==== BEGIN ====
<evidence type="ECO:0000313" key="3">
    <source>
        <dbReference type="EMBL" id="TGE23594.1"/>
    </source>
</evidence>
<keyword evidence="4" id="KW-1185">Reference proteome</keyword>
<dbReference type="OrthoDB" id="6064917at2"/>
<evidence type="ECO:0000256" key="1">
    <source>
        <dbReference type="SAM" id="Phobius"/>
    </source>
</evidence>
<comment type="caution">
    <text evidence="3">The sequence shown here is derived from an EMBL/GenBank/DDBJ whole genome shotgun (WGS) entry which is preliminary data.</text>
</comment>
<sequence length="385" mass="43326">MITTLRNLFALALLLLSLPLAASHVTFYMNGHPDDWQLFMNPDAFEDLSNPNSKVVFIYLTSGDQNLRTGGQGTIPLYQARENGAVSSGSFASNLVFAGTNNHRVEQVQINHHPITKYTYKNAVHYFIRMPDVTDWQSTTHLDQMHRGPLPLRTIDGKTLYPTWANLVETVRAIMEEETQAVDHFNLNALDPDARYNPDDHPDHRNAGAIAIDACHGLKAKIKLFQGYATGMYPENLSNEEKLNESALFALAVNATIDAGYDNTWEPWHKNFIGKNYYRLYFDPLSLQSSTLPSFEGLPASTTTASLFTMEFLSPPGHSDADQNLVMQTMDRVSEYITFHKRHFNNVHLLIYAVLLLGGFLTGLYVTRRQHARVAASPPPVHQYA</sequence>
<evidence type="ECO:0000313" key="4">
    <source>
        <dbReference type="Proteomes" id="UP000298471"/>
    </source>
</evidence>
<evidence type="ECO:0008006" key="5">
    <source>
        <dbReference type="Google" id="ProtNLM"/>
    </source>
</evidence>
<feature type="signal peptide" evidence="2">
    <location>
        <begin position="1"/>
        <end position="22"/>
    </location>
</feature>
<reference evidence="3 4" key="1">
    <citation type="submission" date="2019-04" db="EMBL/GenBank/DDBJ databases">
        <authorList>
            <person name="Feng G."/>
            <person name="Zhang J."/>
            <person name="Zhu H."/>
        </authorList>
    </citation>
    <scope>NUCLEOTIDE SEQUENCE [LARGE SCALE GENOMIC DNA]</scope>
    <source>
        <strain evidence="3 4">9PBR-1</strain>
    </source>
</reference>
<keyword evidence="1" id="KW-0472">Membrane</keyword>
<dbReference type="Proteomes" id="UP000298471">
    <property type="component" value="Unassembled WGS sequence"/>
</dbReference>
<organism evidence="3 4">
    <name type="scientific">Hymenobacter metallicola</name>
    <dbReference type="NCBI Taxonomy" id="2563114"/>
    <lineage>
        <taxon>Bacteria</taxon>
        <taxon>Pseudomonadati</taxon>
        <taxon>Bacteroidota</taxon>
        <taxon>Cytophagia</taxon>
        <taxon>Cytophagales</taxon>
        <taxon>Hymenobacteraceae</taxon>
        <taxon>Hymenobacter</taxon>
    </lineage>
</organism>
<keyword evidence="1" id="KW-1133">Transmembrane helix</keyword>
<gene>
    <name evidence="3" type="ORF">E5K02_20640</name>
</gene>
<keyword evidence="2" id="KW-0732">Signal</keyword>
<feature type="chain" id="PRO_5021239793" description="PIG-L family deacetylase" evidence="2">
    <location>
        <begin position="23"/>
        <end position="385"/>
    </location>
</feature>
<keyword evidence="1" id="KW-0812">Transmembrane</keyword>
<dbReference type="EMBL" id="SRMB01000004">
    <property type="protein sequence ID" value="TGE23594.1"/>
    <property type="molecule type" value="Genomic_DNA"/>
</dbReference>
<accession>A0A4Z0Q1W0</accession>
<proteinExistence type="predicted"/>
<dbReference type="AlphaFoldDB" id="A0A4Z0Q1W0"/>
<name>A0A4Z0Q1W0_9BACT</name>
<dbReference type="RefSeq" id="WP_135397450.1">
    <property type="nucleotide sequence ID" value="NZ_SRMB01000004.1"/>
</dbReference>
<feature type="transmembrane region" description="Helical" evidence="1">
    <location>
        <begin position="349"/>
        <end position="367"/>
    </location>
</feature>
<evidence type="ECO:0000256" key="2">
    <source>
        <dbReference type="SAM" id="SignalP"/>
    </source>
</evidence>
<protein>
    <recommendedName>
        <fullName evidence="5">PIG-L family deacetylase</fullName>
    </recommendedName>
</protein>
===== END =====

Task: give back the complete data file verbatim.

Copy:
<evidence type="ECO:0000313" key="3">
    <source>
        <dbReference type="EMBL" id="TGE23594.1"/>
    </source>
</evidence>
<keyword evidence="4" id="KW-1185">Reference proteome</keyword>
<dbReference type="OrthoDB" id="6064917at2"/>
<evidence type="ECO:0000256" key="1">
    <source>
        <dbReference type="SAM" id="Phobius"/>
    </source>
</evidence>
<comment type="caution">
    <text evidence="3">The sequence shown here is derived from an EMBL/GenBank/DDBJ whole genome shotgun (WGS) entry which is preliminary data.</text>
</comment>
<sequence length="385" mass="43326">MITTLRNLFALALLLLSLPLAASHVTFYMNGHPDDWQLFMNPDAFEDLSNPNSKVVFIYLTSGDQNLRTGGQGTIPLYQARENGAVSSGSFASNLVFAGTNNHRVEQVQINHHPITKYTYKNAVHYFIRMPDVTDWQSTTHLDQMHRGPLPLRTIDGKTLYPTWANLVETVRAIMEEETQAVDHFNLNALDPDARYNPDDHPDHRNAGAIAIDACHGLKAKIKLFQGYATGMYPENLSNEEKLNESALFALAVNATIDAGYDNTWEPWHKNFIGKNYYRLYFDPLSLQSSTLPSFEGLPASTTTASLFTMEFLSPPGHSDADQNLVMQTMDRVSEYITFHKRHFNNVHLLIYAVLLLGGFLTGLYVTRRQHARVAASPPPVHQYA</sequence>
<evidence type="ECO:0000313" key="4">
    <source>
        <dbReference type="Proteomes" id="UP000298471"/>
    </source>
</evidence>
<evidence type="ECO:0008006" key="5">
    <source>
        <dbReference type="Google" id="ProtNLM"/>
    </source>
</evidence>
<feature type="signal peptide" evidence="2">
    <location>
        <begin position="1"/>
        <end position="22"/>
    </location>
</feature>
<reference evidence="3 4" key="1">
    <citation type="submission" date="2019-04" db="EMBL/GenBank/DDBJ databases">
        <authorList>
            <person name="Feng G."/>
            <person name="Zhang J."/>
            <person name="Zhu H."/>
        </authorList>
    </citation>
    <scope>NUCLEOTIDE SEQUENCE [LARGE SCALE GENOMIC DNA]</scope>
    <source>
        <strain evidence="3 4">9PBR-1</strain>
    </source>
</reference>
<keyword evidence="1" id="KW-0472">Membrane</keyword>
<dbReference type="Proteomes" id="UP000298471">
    <property type="component" value="Unassembled WGS sequence"/>
</dbReference>
<organism evidence="3 4">
    <name type="scientific">Hymenobacter metallicola</name>
    <dbReference type="NCBI Taxonomy" id="2563114"/>
    <lineage>
        <taxon>Bacteria</taxon>
        <taxon>Pseudomonadati</taxon>
        <taxon>Bacteroidota</taxon>
        <taxon>Cytophagia</taxon>
        <taxon>Cytophagales</taxon>
        <taxon>Hymenobacteraceae</taxon>
        <taxon>Hymenobacter</taxon>
    </lineage>
</organism>
<keyword evidence="1" id="KW-1133">Transmembrane helix</keyword>
<gene>
    <name evidence="3" type="ORF">E5K02_20640</name>
</gene>
<keyword evidence="2" id="KW-0732">Signal</keyword>
<feature type="chain" id="PRO_5021239793" description="PIG-L family deacetylase" evidence="2">
    <location>
        <begin position="23"/>
        <end position="385"/>
    </location>
</feature>
<keyword evidence="1" id="KW-0812">Transmembrane</keyword>
<dbReference type="EMBL" id="SRMB01000004">
    <property type="protein sequence ID" value="TGE23594.1"/>
    <property type="molecule type" value="Genomic_DNA"/>
</dbReference>
<accession>A0A4Z0Q1W0</accession>
<proteinExistence type="predicted"/>
<dbReference type="AlphaFoldDB" id="A0A4Z0Q1W0"/>
<name>A0A4Z0Q1W0_9BACT</name>
<dbReference type="RefSeq" id="WP_135397450.1">
    <property type="nucleotide sequence ID" value="NZ_SRMB01000004.1"/>
</dbReference>
<feature type="transmembrane region" description="Helical" evidence="1">
    <location>
        <begin position="349"/>
        <end position="367"/>
    </location>
</feature>
<evidence type="ECO:0000256" key="2">
    <source>
        <dbReference type="SAM" id="SignalP"/>
    </source>
</evidence>
<protein>
    <recommendedName>
        <fullName evidence="5">PIG-L family deacetylase</fullName>
    </recommendedName>
</protein>